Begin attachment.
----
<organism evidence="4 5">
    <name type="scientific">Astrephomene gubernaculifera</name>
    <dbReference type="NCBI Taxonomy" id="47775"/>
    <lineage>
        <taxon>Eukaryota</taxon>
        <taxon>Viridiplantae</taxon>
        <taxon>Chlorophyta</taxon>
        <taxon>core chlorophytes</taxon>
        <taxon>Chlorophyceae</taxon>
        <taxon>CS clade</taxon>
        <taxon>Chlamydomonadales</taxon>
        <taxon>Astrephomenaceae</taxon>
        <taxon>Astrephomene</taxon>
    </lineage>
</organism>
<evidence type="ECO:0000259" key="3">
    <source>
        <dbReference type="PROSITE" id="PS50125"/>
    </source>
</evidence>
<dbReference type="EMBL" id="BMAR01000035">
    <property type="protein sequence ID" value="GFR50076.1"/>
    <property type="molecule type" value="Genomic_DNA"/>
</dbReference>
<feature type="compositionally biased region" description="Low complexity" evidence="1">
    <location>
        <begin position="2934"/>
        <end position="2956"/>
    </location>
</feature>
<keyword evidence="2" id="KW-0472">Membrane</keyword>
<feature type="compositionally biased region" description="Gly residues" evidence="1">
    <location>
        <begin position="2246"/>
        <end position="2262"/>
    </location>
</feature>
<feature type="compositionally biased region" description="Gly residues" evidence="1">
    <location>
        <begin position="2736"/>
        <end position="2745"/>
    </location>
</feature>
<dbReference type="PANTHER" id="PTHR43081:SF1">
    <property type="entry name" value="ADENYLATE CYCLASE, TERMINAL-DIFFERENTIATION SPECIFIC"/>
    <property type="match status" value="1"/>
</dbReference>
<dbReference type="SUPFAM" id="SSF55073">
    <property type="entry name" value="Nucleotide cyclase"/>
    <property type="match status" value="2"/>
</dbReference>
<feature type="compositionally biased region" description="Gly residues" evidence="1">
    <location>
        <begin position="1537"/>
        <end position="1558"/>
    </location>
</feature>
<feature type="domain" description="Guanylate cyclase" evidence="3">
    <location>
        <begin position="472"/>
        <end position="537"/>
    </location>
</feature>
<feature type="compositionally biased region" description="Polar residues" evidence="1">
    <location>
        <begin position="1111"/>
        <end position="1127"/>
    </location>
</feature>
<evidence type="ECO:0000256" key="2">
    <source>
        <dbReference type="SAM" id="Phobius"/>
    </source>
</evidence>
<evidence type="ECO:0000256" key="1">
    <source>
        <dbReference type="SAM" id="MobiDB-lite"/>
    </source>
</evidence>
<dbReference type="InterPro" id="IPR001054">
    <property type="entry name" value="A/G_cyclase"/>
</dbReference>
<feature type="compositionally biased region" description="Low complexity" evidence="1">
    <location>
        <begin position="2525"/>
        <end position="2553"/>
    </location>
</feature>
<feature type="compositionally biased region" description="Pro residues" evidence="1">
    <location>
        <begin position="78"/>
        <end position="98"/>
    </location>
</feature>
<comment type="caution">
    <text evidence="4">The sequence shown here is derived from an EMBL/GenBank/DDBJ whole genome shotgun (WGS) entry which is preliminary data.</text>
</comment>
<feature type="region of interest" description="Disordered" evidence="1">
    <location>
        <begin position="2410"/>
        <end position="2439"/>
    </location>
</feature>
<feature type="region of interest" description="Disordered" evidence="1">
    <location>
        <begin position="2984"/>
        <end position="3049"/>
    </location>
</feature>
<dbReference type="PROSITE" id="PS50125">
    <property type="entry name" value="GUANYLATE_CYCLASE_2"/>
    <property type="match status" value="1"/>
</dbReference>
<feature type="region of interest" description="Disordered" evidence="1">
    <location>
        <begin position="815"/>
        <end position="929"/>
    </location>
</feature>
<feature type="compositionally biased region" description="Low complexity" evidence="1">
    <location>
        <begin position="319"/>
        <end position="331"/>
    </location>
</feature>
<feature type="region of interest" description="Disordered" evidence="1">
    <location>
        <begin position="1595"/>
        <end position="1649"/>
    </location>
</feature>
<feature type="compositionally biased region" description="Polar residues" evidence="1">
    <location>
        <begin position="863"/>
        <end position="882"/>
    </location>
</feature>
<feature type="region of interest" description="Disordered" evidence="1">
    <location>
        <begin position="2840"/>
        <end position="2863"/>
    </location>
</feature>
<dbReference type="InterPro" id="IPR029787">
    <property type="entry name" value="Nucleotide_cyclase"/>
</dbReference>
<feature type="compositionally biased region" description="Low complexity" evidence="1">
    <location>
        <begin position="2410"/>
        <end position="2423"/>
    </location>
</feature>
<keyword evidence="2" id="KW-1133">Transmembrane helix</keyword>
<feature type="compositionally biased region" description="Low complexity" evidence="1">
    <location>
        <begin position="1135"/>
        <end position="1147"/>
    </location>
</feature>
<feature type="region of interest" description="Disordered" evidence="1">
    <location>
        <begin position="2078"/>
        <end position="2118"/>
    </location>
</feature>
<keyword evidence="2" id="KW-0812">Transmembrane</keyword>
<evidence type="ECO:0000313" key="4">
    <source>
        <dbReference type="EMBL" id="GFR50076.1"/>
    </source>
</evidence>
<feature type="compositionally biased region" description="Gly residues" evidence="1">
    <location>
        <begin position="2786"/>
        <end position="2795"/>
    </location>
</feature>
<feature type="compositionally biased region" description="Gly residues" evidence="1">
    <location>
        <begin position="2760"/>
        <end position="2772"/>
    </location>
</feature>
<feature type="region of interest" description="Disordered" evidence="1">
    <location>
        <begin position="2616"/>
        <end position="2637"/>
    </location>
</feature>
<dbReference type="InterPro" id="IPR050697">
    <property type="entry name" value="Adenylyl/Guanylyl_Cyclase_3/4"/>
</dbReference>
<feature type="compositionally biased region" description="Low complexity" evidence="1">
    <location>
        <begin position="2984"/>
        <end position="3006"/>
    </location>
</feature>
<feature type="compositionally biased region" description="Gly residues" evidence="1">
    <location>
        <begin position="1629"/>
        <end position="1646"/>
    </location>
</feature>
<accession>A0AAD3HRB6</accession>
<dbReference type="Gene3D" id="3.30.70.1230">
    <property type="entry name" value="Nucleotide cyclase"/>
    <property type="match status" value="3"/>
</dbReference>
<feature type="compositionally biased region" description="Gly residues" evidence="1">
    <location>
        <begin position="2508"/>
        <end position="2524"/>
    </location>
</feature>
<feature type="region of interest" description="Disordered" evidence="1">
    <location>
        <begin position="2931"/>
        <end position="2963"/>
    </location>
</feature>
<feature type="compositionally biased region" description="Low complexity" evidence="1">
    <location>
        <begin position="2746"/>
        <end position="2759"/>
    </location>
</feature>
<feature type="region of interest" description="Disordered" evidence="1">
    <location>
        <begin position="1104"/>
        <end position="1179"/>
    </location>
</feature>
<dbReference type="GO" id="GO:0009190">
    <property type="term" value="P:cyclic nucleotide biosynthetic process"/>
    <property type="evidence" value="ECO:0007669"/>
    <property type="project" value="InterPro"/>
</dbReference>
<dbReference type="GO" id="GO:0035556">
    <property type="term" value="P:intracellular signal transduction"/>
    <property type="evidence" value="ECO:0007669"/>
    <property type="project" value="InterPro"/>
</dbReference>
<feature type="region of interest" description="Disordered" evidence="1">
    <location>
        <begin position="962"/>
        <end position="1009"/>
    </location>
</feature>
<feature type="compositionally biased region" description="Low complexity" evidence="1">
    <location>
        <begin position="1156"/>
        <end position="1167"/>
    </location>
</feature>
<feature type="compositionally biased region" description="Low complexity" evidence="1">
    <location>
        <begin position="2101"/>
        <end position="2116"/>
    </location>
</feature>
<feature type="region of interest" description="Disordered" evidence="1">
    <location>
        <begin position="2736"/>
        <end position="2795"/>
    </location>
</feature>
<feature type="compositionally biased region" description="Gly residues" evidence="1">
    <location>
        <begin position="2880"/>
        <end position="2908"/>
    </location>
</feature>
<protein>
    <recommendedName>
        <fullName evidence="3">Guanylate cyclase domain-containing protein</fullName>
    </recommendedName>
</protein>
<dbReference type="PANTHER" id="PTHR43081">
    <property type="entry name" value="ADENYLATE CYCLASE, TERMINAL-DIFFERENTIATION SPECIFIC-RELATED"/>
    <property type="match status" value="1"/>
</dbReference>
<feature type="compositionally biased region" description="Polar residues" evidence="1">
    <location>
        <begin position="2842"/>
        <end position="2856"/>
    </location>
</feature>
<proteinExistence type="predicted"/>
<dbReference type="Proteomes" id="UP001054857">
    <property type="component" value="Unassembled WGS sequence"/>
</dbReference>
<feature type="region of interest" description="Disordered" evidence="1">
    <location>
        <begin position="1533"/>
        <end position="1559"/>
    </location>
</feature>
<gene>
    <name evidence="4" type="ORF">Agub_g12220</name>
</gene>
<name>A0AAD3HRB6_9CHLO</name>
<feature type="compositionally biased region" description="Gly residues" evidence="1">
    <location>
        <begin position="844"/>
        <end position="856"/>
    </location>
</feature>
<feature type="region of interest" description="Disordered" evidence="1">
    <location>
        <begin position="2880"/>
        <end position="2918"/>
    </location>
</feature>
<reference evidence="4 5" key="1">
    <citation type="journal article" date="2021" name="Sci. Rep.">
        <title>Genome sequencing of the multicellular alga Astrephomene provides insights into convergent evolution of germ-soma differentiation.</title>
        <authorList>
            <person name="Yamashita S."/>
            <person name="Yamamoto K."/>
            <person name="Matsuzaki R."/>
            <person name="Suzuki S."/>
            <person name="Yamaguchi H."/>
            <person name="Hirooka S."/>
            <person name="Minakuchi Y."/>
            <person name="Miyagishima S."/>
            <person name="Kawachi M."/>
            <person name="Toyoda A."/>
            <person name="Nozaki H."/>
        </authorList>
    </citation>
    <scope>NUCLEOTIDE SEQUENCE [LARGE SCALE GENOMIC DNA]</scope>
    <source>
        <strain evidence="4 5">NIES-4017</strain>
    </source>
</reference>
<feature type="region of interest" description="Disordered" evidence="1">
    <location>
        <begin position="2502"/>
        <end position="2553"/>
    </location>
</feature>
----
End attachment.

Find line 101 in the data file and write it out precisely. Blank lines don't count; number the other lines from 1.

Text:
        <end position="2439"/>